pdf A comprehensive framework for sustainable land-use in large dynamic systems Popular


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BEACONs Kim Lisgo, Fiona Schmiegelow, and Pierre Vernier.pdf

Kim Lisgo, Fiona Schmiegelow, and Pierre Vernier www.beaconsproject.ca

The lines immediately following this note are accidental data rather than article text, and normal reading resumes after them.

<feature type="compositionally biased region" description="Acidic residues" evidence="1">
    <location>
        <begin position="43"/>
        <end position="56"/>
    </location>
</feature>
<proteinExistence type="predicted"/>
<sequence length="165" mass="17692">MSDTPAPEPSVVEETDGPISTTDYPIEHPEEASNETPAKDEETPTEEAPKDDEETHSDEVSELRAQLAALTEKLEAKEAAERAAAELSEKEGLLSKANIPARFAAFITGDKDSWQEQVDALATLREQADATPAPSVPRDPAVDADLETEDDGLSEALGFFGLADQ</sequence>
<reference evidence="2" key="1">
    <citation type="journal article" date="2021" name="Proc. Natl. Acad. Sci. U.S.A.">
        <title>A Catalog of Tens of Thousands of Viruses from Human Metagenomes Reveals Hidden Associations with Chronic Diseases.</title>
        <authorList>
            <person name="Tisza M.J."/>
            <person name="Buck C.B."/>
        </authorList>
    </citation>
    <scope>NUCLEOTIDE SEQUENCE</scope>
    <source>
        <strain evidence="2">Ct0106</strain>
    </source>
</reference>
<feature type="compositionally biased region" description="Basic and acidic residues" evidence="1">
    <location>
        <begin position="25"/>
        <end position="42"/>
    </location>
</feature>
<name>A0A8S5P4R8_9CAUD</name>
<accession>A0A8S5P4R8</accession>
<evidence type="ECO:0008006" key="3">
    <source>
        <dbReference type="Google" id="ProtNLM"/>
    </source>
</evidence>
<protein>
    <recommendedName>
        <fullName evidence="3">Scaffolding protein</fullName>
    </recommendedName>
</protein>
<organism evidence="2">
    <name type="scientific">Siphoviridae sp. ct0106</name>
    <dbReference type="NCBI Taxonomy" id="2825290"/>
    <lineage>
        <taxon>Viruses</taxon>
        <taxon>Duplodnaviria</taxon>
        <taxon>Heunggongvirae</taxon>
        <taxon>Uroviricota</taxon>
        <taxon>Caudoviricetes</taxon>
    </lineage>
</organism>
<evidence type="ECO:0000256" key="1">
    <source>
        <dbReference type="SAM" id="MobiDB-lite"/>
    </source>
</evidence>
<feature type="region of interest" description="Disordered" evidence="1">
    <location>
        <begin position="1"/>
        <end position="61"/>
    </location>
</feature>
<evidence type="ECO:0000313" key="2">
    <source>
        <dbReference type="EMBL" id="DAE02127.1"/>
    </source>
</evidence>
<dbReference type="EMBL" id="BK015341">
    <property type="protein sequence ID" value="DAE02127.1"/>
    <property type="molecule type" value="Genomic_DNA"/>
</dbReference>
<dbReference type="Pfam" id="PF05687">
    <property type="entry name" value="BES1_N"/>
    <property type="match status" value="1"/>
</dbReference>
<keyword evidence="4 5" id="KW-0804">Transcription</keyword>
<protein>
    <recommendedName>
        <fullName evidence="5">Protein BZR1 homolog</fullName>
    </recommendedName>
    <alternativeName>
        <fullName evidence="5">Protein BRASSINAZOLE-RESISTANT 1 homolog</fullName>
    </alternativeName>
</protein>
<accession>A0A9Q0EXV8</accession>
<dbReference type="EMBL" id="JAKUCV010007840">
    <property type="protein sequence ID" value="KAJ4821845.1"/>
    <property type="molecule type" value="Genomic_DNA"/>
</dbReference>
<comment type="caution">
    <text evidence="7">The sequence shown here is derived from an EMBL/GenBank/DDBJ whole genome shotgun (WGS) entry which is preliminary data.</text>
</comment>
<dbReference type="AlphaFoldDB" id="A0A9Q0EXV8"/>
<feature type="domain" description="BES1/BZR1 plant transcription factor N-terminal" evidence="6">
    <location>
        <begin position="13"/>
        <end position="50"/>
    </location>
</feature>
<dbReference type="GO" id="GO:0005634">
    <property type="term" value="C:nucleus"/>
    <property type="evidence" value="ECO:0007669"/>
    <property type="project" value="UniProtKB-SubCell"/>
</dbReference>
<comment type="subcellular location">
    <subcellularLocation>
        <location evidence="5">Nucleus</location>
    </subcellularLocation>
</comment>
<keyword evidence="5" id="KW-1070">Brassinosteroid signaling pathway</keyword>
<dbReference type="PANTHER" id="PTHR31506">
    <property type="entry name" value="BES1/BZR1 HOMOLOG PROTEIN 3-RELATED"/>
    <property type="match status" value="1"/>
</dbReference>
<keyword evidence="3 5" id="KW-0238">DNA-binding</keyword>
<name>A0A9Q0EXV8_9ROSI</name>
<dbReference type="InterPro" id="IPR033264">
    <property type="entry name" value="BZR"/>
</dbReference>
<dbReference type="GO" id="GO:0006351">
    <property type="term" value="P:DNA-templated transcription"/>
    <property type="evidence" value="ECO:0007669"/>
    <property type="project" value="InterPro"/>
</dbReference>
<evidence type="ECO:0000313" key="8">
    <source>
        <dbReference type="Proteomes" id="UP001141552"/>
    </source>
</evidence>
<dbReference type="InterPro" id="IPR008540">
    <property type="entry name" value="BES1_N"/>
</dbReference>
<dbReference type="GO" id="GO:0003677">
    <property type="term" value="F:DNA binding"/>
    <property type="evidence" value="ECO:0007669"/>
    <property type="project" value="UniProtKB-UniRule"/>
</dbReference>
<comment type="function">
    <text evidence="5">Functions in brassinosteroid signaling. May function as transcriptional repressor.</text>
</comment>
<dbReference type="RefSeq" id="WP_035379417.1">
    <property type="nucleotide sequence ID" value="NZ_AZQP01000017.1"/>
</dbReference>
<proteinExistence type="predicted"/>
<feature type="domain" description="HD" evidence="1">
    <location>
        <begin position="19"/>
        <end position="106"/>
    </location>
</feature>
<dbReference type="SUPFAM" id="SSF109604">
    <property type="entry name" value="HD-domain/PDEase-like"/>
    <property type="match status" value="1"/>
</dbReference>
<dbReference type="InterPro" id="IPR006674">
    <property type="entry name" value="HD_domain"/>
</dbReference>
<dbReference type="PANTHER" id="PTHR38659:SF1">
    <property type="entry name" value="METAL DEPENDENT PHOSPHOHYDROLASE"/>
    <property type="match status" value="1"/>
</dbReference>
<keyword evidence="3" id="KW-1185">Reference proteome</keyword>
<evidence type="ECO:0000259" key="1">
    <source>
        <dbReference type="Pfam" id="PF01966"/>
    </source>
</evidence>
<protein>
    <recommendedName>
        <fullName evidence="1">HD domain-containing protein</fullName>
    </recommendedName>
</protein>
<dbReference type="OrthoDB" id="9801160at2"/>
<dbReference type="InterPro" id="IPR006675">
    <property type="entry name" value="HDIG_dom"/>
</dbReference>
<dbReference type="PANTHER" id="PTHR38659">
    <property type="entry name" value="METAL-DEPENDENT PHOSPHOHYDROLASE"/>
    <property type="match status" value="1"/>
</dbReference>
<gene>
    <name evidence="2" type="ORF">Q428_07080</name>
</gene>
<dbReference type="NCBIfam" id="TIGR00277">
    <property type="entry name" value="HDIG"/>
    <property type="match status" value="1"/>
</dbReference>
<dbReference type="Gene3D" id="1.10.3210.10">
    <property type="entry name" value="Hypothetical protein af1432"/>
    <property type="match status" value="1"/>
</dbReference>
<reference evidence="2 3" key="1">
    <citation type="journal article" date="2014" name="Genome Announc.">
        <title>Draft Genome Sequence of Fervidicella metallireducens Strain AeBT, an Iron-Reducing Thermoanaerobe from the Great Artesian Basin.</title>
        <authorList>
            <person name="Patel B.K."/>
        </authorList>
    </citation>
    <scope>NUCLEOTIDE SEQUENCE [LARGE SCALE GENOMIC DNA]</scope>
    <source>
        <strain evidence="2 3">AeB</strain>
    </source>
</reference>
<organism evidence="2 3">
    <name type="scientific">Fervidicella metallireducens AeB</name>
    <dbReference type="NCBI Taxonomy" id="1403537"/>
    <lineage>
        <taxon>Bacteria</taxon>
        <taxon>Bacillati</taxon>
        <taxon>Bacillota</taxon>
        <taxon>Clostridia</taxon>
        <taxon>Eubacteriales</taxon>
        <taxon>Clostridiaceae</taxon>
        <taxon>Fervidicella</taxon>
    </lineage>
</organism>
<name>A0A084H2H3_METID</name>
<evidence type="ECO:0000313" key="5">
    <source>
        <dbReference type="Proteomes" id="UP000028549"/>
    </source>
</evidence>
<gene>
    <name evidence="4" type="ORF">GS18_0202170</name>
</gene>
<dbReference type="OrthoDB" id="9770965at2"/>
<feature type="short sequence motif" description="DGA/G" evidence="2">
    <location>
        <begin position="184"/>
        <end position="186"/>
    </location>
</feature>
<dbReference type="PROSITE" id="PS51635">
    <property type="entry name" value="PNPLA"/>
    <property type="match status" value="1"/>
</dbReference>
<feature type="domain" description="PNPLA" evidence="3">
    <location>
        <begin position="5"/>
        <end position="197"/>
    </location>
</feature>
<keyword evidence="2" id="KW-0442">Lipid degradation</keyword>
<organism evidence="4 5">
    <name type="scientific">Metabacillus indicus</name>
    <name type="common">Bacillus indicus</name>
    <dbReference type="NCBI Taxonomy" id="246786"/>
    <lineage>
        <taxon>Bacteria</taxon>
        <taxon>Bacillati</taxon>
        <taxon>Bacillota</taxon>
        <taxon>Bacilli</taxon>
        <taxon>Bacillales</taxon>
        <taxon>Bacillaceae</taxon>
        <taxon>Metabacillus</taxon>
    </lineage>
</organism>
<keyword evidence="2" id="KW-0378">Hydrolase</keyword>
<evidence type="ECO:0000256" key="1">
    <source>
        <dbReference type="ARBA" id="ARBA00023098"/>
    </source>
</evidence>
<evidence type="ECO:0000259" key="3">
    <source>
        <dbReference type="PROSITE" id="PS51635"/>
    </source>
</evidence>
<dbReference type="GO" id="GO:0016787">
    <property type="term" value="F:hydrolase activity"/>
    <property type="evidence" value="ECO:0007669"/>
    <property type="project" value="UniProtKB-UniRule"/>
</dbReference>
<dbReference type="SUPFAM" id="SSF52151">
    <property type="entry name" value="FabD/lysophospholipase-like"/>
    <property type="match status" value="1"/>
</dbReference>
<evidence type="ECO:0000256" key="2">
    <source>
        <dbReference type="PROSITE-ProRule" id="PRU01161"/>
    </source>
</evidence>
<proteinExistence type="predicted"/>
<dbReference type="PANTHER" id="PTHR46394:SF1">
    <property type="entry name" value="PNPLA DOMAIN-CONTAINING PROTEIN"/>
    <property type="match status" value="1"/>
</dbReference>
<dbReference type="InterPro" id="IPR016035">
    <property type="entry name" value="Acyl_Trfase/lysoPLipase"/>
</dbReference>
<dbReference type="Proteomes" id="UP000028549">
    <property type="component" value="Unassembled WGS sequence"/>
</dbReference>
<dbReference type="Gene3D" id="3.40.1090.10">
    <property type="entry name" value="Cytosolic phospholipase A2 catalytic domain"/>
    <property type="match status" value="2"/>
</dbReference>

Northern regions of Canada are globally significant, supporting naturally-functioning ecosystems with a full complement of native biota and human cultures with deep links to the lands and waters. These areas are also experiencing significant land-use pressures, and are already showing effects of climate change.  Conventional planning and management paradigms reflect a history that includes extensive alteration of socio-ecological systems and related processes often include a constrained set of options that are reactive to existing conflicts and crises.  Such situations reinforce the mistaken impression that conservation is a cost to resource development, rather than a fundamental component of sustainability.  Planning proactively for true sustainability requires a precautionary approach that acknowledges the uncertainty in management decisions, and seeks to maintain or enhance resilience at broad spatial scales.   These are critical considerations as northern regions face unprecedented challenges, but also incredible opportunities. We advance a conceptual and analytical framework for large, dynamic landscapes that exploits the strengths of conservation planning and adaptive resource management through a systems approach to environmental and socio-cultural sustainability.  Related land-use planning involves identification of ecological benchmarks in combination with active management regimes and a robust monitoring program that systematically enhances learning and reduces management uncertainty.  The framework promotes innovative management based on shared stewardship.  This approach offers potential to maintain the full range of natural and cultural values that boreal regions currently support, while realizing desirable economic opportunities.   We provide examples of application of this framework across boreal regions of Canada and Alaska.